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A Careful Look at the Trump Infrastructure Proposal

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Since the November 8th election, a flurry of media attention has been devoted to the “Trump infrastructure plan.” As I pointed out in my column in the November Public Works Financing, three separate proposals have been made by people involved with the campaign or the transition: a $550 billion number with no details on how it would be paid for, a suggestion of an infrastructure bank, and a $1 trillion proposal for P3 infrastructure, developed by investment banker Wilbur Ross and economist Peter Navarro. The latter is the only proposal with details, so it has become the focus of most of the attention in recent weeks. (

Amazingly, many people seem to have interpreted the $1 trillion number as implying new federal spending of that volume. But the only federal money in the Ross/Navarro proposal is up to $137 billion in tax credits for P3 projects—assuming that a total of $1 trillion worth were ultimately financed and built. But the mistaken idea of a trillion-dollar flood of federal dollars sent the stock prices of engineering and construction firms soaring 10-50% in the three weeks following election day. The flip side of this misunderstanding is that a number of fiscal conservatives in Congress have denounced the proposal as if it actually were a trillion-dollar call on the federal budget.

But as the true P3 nature of the proposal sinks in, an array of commentary has emerged from diverse sources. Wall Street Journal financial writer Spencer Jakob pooh-poohed P3 toll roads, citing a Congressional Budget Office report that found that four out of 14 such projects either filed for bankruptcy or were bought out by the public sector. As privatization expert Steve Savas noted in a letter to the editor, the Orange County project (the 91 Express Lanes) has been highly successful and was bought by the county transportation authority only so it could do away with an overly stringent non-compete provision. And the formerly troubled Chicago Skyway and Indiana Toll Road (ITR) were both purchased last year by pension funds at a large premium to their last-decade asset value.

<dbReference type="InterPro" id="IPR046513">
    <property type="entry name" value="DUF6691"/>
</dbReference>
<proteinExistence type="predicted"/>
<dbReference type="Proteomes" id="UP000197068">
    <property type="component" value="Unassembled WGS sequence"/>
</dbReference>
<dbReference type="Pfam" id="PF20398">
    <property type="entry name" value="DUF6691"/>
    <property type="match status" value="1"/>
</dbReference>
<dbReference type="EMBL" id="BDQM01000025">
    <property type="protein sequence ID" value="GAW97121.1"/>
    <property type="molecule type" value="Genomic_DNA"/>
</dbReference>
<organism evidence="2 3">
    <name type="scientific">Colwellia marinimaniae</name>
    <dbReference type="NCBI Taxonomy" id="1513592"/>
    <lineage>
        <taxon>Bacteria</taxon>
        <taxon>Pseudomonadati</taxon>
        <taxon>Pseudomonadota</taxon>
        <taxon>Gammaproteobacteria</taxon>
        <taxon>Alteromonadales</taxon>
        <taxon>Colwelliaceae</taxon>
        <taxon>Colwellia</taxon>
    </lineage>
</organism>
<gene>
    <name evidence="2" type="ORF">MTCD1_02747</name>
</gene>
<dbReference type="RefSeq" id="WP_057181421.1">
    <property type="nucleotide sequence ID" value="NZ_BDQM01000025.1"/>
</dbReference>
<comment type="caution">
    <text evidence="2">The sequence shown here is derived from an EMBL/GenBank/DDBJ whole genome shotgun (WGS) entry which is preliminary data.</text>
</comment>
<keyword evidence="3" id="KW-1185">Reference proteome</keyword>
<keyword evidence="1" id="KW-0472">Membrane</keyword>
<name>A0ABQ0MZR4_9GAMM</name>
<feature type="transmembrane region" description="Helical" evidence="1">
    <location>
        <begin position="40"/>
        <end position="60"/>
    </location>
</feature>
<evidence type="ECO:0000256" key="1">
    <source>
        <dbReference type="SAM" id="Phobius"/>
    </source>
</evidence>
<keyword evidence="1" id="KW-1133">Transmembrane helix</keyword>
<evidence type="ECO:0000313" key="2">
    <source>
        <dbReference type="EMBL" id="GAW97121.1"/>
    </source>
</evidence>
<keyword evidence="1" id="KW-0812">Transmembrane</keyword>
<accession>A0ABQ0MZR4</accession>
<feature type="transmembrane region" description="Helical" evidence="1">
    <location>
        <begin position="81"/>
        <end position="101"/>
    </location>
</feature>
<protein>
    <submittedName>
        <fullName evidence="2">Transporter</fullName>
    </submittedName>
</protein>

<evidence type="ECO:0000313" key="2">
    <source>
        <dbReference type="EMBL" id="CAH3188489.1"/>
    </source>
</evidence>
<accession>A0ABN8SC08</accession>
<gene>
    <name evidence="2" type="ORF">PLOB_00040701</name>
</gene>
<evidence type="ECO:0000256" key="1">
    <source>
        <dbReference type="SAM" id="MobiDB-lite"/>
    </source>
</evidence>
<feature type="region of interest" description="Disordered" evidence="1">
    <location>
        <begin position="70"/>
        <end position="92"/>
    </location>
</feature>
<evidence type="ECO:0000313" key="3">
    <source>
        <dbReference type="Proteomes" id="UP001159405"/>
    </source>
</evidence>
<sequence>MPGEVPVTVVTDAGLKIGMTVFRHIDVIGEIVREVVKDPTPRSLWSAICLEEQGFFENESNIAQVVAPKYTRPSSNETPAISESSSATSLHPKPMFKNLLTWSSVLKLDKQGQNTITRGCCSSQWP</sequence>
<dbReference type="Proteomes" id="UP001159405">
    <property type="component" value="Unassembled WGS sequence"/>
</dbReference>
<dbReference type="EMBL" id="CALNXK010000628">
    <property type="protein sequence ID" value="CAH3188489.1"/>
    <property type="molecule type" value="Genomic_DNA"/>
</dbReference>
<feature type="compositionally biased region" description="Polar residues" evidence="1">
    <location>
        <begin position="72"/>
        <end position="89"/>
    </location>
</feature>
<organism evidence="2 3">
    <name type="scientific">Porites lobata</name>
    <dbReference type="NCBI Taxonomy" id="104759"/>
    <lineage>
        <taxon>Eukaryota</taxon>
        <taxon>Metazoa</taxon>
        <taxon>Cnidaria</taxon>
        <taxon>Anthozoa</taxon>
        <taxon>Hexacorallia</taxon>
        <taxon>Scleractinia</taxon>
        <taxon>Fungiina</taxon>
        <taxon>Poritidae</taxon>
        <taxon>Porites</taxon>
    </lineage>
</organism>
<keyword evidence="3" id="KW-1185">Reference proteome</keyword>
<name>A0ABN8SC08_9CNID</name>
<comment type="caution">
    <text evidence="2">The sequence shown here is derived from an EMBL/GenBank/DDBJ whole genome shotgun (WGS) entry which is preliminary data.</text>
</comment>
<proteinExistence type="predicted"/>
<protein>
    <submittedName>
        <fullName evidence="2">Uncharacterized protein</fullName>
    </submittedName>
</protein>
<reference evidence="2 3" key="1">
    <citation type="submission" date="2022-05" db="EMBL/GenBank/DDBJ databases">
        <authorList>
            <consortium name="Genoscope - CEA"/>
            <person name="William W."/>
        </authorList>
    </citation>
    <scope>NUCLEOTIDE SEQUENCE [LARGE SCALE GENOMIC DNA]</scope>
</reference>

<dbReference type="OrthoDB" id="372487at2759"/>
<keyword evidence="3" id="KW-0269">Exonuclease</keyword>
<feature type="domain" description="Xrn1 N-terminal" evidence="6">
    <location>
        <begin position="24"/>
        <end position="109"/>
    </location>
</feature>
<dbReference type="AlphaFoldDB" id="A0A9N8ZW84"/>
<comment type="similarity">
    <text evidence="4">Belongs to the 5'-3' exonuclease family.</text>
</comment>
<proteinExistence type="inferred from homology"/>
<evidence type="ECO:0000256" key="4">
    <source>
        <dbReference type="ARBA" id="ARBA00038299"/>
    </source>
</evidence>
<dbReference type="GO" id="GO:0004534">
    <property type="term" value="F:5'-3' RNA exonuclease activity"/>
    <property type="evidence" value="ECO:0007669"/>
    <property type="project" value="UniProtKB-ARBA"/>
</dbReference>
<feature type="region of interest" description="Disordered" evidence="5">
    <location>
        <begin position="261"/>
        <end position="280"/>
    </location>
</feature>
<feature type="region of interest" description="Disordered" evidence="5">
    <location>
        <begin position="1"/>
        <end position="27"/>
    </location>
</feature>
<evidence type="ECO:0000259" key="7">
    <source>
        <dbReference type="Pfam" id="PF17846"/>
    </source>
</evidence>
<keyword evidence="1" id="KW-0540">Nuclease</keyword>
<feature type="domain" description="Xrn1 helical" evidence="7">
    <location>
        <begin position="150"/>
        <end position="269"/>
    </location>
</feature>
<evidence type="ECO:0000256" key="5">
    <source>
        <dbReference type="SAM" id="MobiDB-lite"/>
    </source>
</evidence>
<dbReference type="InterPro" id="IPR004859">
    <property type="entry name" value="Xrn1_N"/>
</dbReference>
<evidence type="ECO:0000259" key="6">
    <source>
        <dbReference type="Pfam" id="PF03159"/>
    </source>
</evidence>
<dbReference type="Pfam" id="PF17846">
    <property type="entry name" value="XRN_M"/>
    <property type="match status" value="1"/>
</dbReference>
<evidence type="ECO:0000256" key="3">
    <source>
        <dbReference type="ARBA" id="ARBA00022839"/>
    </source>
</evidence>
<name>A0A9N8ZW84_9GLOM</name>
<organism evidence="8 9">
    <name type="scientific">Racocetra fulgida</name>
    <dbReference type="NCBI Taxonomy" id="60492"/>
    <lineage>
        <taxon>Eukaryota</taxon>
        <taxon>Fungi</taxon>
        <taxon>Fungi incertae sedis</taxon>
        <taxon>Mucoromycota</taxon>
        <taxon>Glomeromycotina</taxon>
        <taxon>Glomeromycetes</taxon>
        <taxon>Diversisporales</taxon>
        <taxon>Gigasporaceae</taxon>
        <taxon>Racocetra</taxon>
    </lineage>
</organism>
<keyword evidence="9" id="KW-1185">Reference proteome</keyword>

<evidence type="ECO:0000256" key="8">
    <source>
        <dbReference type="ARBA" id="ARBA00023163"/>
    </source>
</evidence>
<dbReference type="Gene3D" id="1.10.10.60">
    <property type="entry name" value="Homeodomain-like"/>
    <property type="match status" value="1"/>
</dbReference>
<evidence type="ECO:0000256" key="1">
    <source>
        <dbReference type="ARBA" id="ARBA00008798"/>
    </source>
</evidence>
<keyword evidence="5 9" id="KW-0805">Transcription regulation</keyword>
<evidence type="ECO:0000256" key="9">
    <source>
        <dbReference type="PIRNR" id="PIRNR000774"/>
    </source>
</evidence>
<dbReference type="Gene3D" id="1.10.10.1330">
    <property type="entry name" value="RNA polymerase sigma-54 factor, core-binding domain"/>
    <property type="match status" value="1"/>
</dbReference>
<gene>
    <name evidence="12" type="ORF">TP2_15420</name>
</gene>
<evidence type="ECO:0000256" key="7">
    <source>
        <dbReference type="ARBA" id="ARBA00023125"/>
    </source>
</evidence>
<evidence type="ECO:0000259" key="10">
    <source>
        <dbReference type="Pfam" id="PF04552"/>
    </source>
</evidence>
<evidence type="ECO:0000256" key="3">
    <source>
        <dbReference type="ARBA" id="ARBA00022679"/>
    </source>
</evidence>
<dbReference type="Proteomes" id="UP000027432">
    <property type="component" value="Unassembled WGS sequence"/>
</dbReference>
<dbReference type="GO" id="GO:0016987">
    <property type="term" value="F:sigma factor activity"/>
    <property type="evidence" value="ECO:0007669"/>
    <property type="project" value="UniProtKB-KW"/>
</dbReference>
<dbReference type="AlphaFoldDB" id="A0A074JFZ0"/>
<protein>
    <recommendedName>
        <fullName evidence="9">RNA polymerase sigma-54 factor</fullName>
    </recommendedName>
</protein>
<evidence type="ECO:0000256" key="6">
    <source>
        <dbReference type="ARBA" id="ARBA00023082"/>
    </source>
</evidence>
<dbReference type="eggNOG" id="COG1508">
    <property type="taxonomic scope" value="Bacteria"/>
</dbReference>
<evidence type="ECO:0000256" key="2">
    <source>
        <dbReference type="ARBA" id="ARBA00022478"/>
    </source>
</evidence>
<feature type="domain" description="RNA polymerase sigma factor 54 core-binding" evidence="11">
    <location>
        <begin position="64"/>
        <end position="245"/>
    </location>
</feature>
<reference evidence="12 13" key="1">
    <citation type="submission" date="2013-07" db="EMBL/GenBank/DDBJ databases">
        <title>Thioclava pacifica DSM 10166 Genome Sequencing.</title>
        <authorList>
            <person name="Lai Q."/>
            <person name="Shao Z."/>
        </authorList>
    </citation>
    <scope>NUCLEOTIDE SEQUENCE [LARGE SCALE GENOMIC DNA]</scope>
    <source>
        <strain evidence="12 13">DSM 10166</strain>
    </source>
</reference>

More predictable have been attacks from the political left. Streetsblog‘s Angie Schmitt claimed that P3 concessions rely mostly on “other people’s money,” which implies taxpayers’ money—which is false. According to a recent tally in Public Works Financing, the average U.S. revenue-risk P3 highway project was financed with 25% equity, and most of the rest by debt that is to be serviced by toll revenues. The just-financed I-66 express toll lanes project in Virginia involves 40% equity, and last year’s pension-fund acquisitions of the Skyway and ITR both involved more than 50% equity.

One of the longest critiques of the Ross/Navarro P3 proposal is from Kevin DeGood of the Center for American Progress. I don’t have space here for a detailed rebuttal; my Reason colleague Baruch Feigenbaum posted one last week, “Center for American Progress Critique of Trump’s Infrastructure Plan Is Misleading” (

One of DeGood’s main complaints is about the proposed tax credits for the equity investors, about which he writes, “Aside from enriching Wall Street, what does this federal subsidy buy? The answer is effectively nothing.” Which would be nonsense if the tax credit actually generated nearly $900 billion in sound projects to repair and replace aging and inadequate infrastructure. Yet, as I wrote in my PWF column, the tax credit is unlikely to be needed. P3 infrastructure investors have plenty of incentive to invest in sound U.S. projects; their problem is that only a handful of projects are on offer. And that contrasts sharply with countries like Australia, Canada, Chile, Colombia, France, and many others where P3 infrastructure is national policy.

In addition to DeGood, a number of reporters have put forth the idea that projects with bondable user-fee revenue streams are few and far between. But that is mostly false and generally misleading. To be sure, most states do not yet have workable P3 enabling legislation. But there are thousands of candidate projects out there. In the highway sector, the potential for toll-financed replacement of worn-out Interstate highways and bridges is a $1 trillion unfunded need all by itself. America also has a very large unfunded need to replace aging municipal water systems. The good news for that sector is that user fees (water bills) are a long-established reality. Airports and seaports also have long-established user-fee revenue streams. About the only public infrastructure sector that doesn’t is the inland waterway system (see article below).

What DeGood and other P3 opponents want is an expansion of traditional design-bid-build infrastructure funding, with its built-in potential for cost over-runs, schedule delays, and low construction costs at the expense of high maintenance costs, resulting in wastefully high life-cycle costs. And of course, “highways to nowhere” that would never pass a benefit/cost requirement, let alone a realistic return on investment hurdle. Long-term P3 concessions address all those shortcomings of the status quo. That’s why I see the Trump proposal, via Ross and Navarro, as a breath of fresh air, despite its largely irrelevant call for federal tax credits.

(This article first ran in the December issue of Surface Transportation Innovations)

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